“I'm getting some pretty good news as far as, you know, there are extensive and intensive efforts to really, really create diversity in the industry, which is a really a really promising thing to see.”
“I have to tip my hat to Rene Haynes. Rene Haynes is a casting director who has been working in the industry for the benefit of Native people for a long, long time. She did some work as far back as ‘Dances With Wolves,’ and she's really put in a lot of efforts to be as inclusive as possible in terms of Native people in Native roles.”
“Rene Hanes, I was just speaking of, just put a massive call out to young kids between, I think it was like six to 10 years old who could sing. And these young kids, whoever, you know, has auditioned these roles will be for an animated series for young kids who sing in an Indigenous made, Indigenous written, produced, directed animated series. So, there is stuff going on everywhere.”
(See related: Native kid singers open call for a new animated series)
Mary Annette Pember:
“Yes, well recently the Democratic party, the campaign for Biden and Harris actually convened an online talking circle for Native people and it ended up being a talking circle of just Native women because the one man that they had scheduled dropped out. It was women from key swing States, Minnesota, Wisconsin, and Michigan, in which Native people likely could play a really significant role in determining who might be the next president of the United States.
“There are some interesting things at play in which Native people could make a significant difference.”
“Yeah, so people individually were in their respective dens or living rooms or dining room and they had people convening it, actually Peggy Flanagan whose Lieutenant governor of Minnesota, a Democrat of course. She helped convene that meeting and some ways it was I think that you got to really hear more of what the people were saying, and you got to focus a little bit more.”
“There were some technical glitches, you know, sometimes these Zoom meetings freeze and various things, but in some ways, I think you get an opportunity to focus a little bit more on what each of the people are saying. So it was sort of unique and interesting, what's evolving.”
“It should be really interesting. It's kind of exciting to witness this.”
“We're in the midst of harvesting Manoomin in the Ojibwe language, which is ‘the sacred seed’ and wild rice. It's not really rice, it's actually an aquatic plant. And it has been a staple for Ojibwe and the tribes around the Great Lakes region. It grows in lakes and rivers in that region and it has been a staple for us for hundreds of years.”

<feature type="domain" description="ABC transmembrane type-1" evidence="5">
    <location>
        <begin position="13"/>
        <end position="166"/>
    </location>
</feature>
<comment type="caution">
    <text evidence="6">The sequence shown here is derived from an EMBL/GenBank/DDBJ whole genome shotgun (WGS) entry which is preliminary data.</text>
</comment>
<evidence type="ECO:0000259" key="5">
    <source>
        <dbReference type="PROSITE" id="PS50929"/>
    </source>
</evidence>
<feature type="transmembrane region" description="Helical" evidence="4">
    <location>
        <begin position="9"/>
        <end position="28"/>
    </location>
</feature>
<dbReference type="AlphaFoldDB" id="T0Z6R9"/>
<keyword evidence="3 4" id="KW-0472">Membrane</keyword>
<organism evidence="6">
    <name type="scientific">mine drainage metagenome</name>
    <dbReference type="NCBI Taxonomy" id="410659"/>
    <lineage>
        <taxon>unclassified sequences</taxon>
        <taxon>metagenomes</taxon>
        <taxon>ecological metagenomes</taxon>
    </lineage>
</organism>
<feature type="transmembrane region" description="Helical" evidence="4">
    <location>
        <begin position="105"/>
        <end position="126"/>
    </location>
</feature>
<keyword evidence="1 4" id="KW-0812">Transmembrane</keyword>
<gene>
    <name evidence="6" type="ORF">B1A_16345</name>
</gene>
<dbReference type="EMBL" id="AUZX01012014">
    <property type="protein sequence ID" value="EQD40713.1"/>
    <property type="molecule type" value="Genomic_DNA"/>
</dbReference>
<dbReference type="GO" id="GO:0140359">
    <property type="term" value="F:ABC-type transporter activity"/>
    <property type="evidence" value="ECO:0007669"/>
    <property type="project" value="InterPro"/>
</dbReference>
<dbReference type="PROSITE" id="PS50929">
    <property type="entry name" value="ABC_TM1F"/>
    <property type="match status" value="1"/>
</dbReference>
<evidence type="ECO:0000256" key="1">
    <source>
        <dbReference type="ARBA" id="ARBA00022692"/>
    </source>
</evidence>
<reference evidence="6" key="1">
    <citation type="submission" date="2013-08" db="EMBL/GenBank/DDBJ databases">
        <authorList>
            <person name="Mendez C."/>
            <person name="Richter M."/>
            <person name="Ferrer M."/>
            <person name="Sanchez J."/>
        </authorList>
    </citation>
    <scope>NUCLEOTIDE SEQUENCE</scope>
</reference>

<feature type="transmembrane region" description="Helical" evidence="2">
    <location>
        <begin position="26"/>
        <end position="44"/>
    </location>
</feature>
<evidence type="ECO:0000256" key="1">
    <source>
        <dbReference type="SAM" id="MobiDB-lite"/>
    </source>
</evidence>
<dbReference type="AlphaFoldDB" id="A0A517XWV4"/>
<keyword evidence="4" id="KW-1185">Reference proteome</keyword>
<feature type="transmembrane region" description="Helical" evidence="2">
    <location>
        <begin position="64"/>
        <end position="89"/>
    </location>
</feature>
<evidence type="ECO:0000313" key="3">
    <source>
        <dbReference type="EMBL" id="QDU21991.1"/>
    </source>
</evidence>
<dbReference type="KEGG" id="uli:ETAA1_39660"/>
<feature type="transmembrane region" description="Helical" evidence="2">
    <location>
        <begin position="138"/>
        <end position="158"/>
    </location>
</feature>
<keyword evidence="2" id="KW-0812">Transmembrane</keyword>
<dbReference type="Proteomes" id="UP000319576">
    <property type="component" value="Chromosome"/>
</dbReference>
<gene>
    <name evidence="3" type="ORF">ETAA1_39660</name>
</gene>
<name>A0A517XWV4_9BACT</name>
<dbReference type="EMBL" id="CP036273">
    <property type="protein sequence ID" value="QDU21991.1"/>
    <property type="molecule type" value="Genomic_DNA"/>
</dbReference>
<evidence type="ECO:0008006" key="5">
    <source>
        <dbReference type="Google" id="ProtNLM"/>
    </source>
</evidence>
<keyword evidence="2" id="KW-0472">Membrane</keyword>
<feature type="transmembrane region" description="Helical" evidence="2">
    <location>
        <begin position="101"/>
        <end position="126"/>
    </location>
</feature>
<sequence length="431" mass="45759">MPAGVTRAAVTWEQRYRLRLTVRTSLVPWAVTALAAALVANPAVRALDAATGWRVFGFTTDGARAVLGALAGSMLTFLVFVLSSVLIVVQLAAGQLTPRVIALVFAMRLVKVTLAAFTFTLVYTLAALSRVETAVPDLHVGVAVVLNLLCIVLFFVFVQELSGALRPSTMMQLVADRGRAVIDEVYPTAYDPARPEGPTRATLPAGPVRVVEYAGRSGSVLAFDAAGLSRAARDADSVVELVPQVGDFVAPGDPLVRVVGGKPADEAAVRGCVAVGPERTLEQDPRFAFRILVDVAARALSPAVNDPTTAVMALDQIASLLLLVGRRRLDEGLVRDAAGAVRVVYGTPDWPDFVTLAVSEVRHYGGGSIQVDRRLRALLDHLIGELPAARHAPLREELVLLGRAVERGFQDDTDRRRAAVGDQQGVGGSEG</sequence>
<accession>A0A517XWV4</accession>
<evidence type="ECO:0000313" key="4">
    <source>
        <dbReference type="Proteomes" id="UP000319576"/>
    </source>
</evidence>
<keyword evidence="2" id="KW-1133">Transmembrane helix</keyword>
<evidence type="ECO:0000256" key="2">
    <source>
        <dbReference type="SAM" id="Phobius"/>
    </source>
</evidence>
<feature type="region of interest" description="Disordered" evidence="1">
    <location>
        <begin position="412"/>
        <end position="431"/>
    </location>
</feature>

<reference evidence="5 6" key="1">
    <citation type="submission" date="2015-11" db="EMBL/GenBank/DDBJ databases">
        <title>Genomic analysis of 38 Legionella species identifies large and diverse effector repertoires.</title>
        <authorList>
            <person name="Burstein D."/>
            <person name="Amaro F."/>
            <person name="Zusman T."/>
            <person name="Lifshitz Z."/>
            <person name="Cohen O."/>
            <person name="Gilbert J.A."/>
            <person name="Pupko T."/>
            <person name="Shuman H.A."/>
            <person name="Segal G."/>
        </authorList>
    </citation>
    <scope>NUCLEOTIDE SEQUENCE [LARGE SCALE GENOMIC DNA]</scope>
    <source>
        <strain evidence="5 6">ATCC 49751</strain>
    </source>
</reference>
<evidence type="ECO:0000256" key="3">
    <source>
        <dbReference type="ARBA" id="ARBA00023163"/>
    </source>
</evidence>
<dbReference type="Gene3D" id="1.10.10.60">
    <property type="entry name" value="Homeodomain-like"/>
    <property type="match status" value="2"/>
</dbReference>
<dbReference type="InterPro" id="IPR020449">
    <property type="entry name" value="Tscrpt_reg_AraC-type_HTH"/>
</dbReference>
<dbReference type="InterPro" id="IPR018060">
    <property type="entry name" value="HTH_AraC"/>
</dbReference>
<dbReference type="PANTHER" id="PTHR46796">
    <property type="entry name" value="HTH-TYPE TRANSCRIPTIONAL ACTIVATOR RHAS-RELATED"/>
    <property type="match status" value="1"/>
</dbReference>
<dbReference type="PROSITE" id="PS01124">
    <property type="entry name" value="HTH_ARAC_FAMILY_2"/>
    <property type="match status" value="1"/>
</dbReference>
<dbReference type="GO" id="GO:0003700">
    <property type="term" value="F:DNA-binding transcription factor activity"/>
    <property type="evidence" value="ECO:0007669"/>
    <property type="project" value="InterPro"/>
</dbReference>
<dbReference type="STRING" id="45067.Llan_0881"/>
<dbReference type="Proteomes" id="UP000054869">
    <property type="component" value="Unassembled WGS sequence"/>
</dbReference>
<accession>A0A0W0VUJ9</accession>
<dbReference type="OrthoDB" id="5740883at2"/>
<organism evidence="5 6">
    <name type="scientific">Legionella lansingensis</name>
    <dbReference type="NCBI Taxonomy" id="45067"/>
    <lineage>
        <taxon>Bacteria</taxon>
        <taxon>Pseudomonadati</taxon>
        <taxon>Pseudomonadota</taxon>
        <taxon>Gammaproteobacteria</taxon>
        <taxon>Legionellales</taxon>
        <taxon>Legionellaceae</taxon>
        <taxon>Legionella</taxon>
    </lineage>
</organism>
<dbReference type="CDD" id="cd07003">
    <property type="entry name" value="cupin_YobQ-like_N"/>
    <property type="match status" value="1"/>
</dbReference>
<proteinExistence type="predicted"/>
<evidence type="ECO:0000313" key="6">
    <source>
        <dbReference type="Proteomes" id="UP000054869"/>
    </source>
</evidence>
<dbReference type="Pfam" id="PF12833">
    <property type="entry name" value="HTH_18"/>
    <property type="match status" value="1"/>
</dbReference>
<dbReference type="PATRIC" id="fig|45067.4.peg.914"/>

“According to the teachings that I have heard, that we migrated to that area, like maybe about a thousand years ago from Nova Scotia. And we came to the area because that was the place where quote, unquote, ‘the food grows on the water.’ And so that plays a significant role. I sort of call it a broad spectrum like medicine, really, because it's nutritional, it has cultural implications and import force and spiritual importance and social importance as well.”
“During this season, people will take their canoes and they will go out into the various wild rice beds. It's sort of a naturally socially distanced activity because you're not going to be around a big crowd of people, otherwise, you're probably going to swamp your canoe. And although when one swamps the canoe, we will joke with each other, ‘oh, you're reseeding today,’ which means, cause it's harvest, some of the rice goes back into the water and that it naturally reseeds itself.”
“I spoke to a lot of elders and they were saying to me, during tough times, you could always cook up a kettle of rice and it's something that always has sustained us.”
“The actual activity is a marvelous social opportunity to visit or so Ojibwe loves to visit with each other.”
“One of the positive impacts of the pandemic is that people have time. If you're working, taking off time to go out and rice, and sometimes at that time is very precious. I think people are savoring it at that time and its sort of an opportunity for some normalcy. This is something that we would normally do every year anyway. So I think people are really enjoying it this year. That's, that's what I'm hearing.”
“It has been a really lovely story to work on. And I'm delighted to be able to present that to people probably next week.”
Also in the newscast, Deputy Managing Editor Jourdan Bennett-Begaye has the latest positive COVID-19 test numbers in Indian Country.
Patty Talahongva, Hopi, is executive producer of Indian Country Today. Follow her on Twitter: @WiteSpider. Based in Phoenix, Arizona. Talahongva enjoys hiking, reading and traveling to new places.